Watts explained that Hope and other birds staging on the Eastern Shore were assumed to be part of the eastern population, whimbrels thought to remain separate from westerners.
Boxer flies north, then south
Some of the birds followed the expected migration scenario, confirming more than one aspect of scientific theory. Boxer, for instance, flew up to the James Bay breeding grounds, just like a good eastern whimbrel should. Then, an apparent victim of the late summer, Boxer blew off breeding and flew back down to the Eastern Shore, right to Box Tree Creek where he had been trapped in May.
“This is something we’ve been interested in. We’ve thought that these birds are really spatially structured; they go to specific sites. So Boxer is using the same staging area for the fall that he used in the spring,” Watts said. “It’s pretty wild to have that bird staging on that same little creek in the spring and again in the fall.
Last year, Winnie, expected to take the straight shot to James Bay like other eastern whimbrels, flew to Alaska instead. “Nobody expected that,” Mojica said. “Some shorebird biologists were questioning whether Winnie was just a fluke.”
The odyssey of Hope
This spring, Hope did not exactly follow Winnie’s wingbeats. Instead, she took a rather roundabout journey to James Bay, going through Pennsylvania and New York, even veering off northeast before heading for the mouth of James Bay. As expected, she spent several days in and around the whimbrel’s eastern breeding grounds. Then Hope tossed the script and took off for the western breeding grounds.
“That’s totally new information to us,” Watts said. “The eastern and western population of whimbrels were thought to be distinct and not overlapping. Then last year we had Winnie, who was clearly staging here with the eastern population, then went west. But Hope actually went up to the eastern breeding grounds—and then went over to the western area. Completely unexpected.”
Watts and his colleagues had a couple of clues that the western and eastern populations may not be completely separated. For one thing, he said, there is a marked dimorphism in size, with the western population running quite a bit larger than the easterners. In 2008, Winnie was the largest whimbrel ever captured on the Delmarva Peninsula. Hope was even larger than Winnie.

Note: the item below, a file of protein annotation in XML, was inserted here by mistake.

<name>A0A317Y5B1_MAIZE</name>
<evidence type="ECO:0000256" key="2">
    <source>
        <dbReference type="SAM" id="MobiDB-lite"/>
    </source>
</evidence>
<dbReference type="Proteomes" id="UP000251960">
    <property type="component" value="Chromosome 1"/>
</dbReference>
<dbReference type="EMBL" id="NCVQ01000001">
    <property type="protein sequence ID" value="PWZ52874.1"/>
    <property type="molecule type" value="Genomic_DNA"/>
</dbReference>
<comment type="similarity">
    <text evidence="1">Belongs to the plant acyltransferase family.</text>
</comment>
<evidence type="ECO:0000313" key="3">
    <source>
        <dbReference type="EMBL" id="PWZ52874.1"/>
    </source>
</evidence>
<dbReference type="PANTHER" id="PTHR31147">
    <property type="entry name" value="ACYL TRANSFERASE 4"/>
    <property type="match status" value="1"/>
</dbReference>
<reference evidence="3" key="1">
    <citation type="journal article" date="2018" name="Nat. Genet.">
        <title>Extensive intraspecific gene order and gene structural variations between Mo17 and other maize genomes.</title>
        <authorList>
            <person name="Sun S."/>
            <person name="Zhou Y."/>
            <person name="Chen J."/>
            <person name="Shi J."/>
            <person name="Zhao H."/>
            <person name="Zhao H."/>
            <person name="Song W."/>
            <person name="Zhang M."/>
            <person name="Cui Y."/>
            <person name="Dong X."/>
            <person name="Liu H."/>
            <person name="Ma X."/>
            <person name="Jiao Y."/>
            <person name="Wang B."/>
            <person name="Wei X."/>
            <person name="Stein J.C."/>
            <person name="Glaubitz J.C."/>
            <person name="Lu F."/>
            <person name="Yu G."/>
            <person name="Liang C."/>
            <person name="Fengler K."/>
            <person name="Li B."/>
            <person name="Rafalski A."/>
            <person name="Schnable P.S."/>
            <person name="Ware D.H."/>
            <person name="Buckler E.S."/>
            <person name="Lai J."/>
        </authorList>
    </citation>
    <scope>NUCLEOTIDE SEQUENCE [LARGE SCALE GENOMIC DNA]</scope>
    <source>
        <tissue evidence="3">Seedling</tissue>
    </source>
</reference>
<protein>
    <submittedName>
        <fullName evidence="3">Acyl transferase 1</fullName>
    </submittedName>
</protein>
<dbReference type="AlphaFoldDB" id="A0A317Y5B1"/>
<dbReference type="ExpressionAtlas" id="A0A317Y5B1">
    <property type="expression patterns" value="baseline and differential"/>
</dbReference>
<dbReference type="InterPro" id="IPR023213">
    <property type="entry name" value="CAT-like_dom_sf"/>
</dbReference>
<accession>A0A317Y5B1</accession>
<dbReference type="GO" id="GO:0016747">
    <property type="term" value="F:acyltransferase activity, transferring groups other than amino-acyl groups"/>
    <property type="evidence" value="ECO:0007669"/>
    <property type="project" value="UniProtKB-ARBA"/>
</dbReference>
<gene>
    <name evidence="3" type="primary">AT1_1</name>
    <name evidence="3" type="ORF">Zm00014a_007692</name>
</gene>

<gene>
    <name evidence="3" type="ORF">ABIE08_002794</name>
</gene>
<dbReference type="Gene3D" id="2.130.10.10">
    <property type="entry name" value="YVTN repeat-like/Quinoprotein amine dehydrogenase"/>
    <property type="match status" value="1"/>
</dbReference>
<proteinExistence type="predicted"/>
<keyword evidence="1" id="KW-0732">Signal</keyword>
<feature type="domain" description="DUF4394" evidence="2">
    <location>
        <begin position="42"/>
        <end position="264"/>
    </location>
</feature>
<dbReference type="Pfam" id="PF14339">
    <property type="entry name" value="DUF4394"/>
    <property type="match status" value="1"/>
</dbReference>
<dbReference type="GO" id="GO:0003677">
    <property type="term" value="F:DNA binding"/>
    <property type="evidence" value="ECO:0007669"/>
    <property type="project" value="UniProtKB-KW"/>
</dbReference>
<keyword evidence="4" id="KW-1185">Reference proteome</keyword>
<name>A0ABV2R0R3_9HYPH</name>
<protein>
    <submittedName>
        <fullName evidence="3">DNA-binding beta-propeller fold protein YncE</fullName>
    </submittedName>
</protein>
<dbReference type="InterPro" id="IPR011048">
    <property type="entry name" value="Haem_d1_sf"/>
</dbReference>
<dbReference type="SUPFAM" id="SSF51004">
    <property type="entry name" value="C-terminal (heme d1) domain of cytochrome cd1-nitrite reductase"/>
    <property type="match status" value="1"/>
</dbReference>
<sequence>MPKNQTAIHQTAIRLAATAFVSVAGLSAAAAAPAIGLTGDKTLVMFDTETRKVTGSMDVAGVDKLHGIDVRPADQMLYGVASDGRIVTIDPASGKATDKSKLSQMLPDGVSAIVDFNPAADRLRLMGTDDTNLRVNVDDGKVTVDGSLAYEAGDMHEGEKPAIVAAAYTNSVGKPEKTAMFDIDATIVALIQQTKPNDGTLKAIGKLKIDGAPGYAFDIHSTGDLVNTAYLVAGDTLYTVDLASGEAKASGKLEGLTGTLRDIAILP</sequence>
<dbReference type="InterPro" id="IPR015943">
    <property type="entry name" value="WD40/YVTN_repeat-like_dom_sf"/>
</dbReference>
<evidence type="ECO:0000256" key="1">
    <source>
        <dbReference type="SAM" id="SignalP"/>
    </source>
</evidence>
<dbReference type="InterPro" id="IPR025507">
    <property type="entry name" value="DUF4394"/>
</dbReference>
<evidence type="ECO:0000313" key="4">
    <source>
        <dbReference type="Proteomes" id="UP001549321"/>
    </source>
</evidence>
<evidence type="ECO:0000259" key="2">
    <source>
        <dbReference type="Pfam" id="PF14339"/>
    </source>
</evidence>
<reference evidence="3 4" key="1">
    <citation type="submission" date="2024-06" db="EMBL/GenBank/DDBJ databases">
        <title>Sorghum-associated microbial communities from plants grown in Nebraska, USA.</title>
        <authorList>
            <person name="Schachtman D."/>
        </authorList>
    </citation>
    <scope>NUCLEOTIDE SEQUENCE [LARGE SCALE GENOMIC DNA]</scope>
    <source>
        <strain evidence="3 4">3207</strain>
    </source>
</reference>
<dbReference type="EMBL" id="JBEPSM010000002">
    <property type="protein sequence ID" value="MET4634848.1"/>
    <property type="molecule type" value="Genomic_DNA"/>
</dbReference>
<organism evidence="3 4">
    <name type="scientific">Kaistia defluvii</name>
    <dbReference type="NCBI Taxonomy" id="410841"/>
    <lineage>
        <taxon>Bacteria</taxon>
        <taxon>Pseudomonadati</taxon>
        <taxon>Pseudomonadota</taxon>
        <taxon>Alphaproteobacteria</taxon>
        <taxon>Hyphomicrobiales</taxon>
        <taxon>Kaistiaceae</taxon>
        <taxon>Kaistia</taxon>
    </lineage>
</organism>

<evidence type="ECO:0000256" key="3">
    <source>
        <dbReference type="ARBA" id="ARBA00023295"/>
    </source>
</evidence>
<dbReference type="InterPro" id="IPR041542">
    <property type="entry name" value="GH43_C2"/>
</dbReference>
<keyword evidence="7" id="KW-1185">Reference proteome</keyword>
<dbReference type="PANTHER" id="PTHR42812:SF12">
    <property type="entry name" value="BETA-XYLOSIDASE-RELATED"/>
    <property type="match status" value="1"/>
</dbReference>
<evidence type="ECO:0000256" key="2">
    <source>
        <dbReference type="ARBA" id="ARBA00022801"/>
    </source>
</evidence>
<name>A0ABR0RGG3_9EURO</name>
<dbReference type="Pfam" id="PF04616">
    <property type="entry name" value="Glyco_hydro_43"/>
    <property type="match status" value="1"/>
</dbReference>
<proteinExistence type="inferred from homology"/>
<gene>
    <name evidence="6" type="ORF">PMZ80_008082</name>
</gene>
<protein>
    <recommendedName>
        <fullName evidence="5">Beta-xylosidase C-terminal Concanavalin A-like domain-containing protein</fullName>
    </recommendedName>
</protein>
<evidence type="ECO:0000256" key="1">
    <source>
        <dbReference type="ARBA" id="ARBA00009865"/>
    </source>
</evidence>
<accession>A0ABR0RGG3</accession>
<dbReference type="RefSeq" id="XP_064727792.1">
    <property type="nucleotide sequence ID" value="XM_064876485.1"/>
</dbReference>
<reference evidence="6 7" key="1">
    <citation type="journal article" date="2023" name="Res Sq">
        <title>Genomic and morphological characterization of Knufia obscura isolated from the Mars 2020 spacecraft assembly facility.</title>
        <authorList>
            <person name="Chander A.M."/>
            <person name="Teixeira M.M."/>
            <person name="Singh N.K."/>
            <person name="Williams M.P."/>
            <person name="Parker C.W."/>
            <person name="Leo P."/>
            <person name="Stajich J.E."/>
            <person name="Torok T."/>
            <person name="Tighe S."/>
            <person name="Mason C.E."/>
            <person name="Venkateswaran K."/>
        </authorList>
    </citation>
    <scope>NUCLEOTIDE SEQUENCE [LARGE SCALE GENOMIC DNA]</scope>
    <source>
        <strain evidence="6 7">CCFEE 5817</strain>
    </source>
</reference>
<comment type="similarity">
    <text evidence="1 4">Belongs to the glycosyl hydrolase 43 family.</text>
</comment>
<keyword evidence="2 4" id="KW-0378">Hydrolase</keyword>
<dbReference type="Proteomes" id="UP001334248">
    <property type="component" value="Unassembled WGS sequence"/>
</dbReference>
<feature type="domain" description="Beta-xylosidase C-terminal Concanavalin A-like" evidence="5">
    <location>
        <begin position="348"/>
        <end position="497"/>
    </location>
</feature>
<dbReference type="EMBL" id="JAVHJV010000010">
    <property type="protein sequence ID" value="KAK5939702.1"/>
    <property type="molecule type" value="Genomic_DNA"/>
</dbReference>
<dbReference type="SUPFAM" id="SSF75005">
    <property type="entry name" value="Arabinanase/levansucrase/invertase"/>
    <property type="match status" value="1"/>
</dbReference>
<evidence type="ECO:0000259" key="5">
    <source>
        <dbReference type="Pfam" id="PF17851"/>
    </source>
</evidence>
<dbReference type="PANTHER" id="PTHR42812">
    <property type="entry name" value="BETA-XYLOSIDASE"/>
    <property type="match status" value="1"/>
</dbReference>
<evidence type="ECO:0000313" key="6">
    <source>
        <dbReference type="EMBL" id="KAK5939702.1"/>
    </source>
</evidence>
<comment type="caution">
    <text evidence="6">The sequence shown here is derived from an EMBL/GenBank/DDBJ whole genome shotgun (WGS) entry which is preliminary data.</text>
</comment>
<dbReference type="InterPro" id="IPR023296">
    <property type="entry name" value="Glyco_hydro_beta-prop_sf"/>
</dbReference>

East, west—no difference?
Watts said it’s tempting to consider that the two breeding areas might be interchangeable, “but the morphology doesn’t support that. The western birds are significantly larger in body size than the eastern ones. That doesn’t argue for there being complete mixing between the two.”
Watts offered a couple possible scenarios for Hope’s behavior. One is that Hope is a westerner that for some reason staged at the eastern grounds on the Delmarva Peninsula. The second is that she is an eastern bird who found her proper breeding grounds inhospitable, likely because of the late spring, and set off for the western grounds.
“The former is more likely, because it would seem odd that the eastern population would know where the western population is breeding,” Watts said. “But it’s hard to say.”
The satellite tracking project has confirmed one aspect of the whimbrel’s life: It’s a perilous one. This year’s breeding season was a wash for Boxer and Hope—and probably the entire eastern whimbrel population. After her record-setting migration flight of last year, Winnie got into trouble. She weathered several storms on her way south, finally dropping out of sight on the edge of Lake Superior. Watts figured that Winnie was worn out after fighting the storms and got stuck in an area with plenty of water, but no crabs to eat.
Hope hangs in there, so far
In August, Hope made landfall on St. Croix, in the U.S. Virgin Islands. She was not only tracked there by satellite, but a birder actually spotted Hope foraging for crabs.
Hope made landfall on St. Croix on the evening of Aug. 14 after completing an extraordinary 100-hour, 3,500-mile flight out over the open ocean. She left South Hampton Island in upper Hudson Bay on Aug. 10.
Watts said that he expected hope to stage in the Virgin Islands for two to three weeks before heading down to South America to winter.
But, once again, a whimbrel won’t be outguessed. As of mid-October, the satellite tracking device showed Hope still in the Virgin Islands.